• Sounds like they have some topics to discuss at first, followed by some good questions at the end.
  • Kevin is talking about microformats, specifically tagging. We’re also getting a demo of the Blog Finder and Explore features on Technorati. Microformats can be used for tags, events, names, addresses, etc.
  • Kevin just entered “canada” into the Explore feature, and every post on the page was from my blog. Something cool about seeing your blog appear on the big screen in a presentation 🙂
  • Scoble is talking now, about sharing information through and using other Firefox extensions.
  • We’re going around the room sharing favorite Firefox extensions, some of which include: Session Saver, Fangs, PDF Download, Download Status, Signatures, Fasterfox, Web Developer, Firebug, etc.
  • Will Pate is talking now about his blog, and how he uses Drupal for customization. Specifically he is focusing on the aggregation of content capabilities.
  • Kevin just showed an awesome animated graph of the long tail of posts in response to a question about the A list and how to break in. Basically if you get a single inbound link, you’re above average!
  • Scoble reiterates that he’s interested in mapping, and thinks that within a year someone will have “put this room up on a map”. He’s talking about taking the basic mapping capabilities and making them extremely relevant and useful.
  • Will wants better tools for “normal” people, things like posting from within Microsoft Word, etc. He also says user interface is very important!
  • Scoble is interested in the photo sites like Riya and Bubbleshare.
  • Someone asked about Web 2.0 and all of the new products we’re seeing, and both Scoble and Will seem to think we won’t really see a slowdown of new ideas, even though the big three pick up companies along the way.
  • Scoble says the new advertising based business model will allow a lot of new companies to grow. Sounds a lot like the idea behind if you ask me!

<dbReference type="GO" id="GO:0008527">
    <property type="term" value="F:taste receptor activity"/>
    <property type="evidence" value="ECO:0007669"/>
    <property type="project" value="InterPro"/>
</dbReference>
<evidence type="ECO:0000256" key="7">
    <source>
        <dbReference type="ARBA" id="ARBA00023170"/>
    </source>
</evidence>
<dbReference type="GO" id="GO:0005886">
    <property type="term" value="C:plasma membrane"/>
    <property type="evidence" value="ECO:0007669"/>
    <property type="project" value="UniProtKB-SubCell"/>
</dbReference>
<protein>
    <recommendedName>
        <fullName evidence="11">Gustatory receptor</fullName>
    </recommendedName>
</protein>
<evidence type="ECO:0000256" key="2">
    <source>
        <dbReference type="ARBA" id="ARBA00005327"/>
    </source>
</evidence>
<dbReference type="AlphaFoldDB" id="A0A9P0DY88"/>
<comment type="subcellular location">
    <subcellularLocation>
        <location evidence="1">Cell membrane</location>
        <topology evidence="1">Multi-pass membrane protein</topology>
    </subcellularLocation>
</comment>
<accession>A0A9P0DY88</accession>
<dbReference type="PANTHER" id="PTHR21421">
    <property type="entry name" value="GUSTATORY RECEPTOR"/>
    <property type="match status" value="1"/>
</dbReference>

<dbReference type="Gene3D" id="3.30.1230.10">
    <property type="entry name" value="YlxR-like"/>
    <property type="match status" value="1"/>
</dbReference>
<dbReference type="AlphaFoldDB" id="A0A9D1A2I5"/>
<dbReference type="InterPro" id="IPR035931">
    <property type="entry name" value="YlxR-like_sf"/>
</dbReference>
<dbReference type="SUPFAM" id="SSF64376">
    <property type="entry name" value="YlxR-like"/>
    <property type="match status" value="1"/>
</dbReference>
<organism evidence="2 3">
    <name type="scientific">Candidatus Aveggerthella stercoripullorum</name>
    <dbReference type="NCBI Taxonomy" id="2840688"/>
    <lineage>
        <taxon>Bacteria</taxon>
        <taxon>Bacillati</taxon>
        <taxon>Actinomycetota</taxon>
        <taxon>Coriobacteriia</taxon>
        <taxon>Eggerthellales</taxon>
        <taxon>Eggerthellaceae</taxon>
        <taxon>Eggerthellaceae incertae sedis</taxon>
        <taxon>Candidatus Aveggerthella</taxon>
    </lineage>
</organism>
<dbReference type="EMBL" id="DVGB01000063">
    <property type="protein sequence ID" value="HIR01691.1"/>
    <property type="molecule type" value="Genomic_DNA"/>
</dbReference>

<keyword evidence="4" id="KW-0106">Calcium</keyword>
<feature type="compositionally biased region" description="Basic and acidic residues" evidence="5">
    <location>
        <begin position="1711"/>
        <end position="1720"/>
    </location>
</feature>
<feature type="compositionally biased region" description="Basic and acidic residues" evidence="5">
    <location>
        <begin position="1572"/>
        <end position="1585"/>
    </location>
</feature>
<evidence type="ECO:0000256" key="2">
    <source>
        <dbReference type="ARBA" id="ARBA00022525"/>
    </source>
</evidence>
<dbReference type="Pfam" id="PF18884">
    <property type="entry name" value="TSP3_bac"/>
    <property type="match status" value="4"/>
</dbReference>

Notes on Everything Casting

Post ImageBack from lunch (we went to Quizno’s in a nearby mall) and I am in Eric Rice’s session titled Everything Casting. Here are some notes:

  • “everything”casting: doing whatever you want, for whatever reason, in whatever medium.
  • your thing, your product, your “it”, your epsilon
  • Four primary elements or categories: content/concept/purpose, medium/materials, audience/behavior, sustain/making money.
  • Content: personal/intimate, art, informational, performance/rock star. You need to have at least one, sometimes you can do all four!
  • Medium: text, audio, video, photos. For all the religious opinions on the medium, it doesn’t matter. Some are better than others, depending on the context, sometimes you can mix them together!
  • Audience: passive, active passive, participatory, active participatory. You can be in any of these moods, and it depends on where you are, the type of medium available, etc.
  • Sustain: zero, fame, barter, cash. It’s perfectly okay to not make money, and in fact, it’s usually hard to make money from things you love doing – think of sports, or playing video games, etc.

More good discussion! Eric will be posting the audio of this session, as well as the slides. Everything is licensed under Creative Commons, so you’re encouraged to use it!

Notes on The Changing Face of Journalism

Post ImageStaying in the same room, where Mike Tippet, Mark Schneider, and Robert Ouimet are talking about the changing face of journalism. This probably going to be similar to what was talked about yesterday during Moosecamp. Here are some notes:

  • We are experiencing an existential moment in the news.
  • Readers can now make their own news, and they are going online to consume news.
  • Michael Tippet essentially gave an overview of NowPublic and the circumstances that allowed it to exist.
  • Robert Ouimet is from CBC, and is talking about how news is changing.
  • He asked how many people in the room watch the 6 oclock news – very few hands went up!
  • Mark Schneider is now sharing his journalistic background. He says the truth of the matter is, the news is really sick. There’s a toxic quality about what we are consuming. The news organizations themselves have been tainted.
  • Now we’re on to discussion. Not many notes on this session – it was very interesting, but much harder to write stuff down. I am getting hungry for lunch too, maybe that has something to do with it!
  • Mark says there is something called NewsML (markup language) in the works.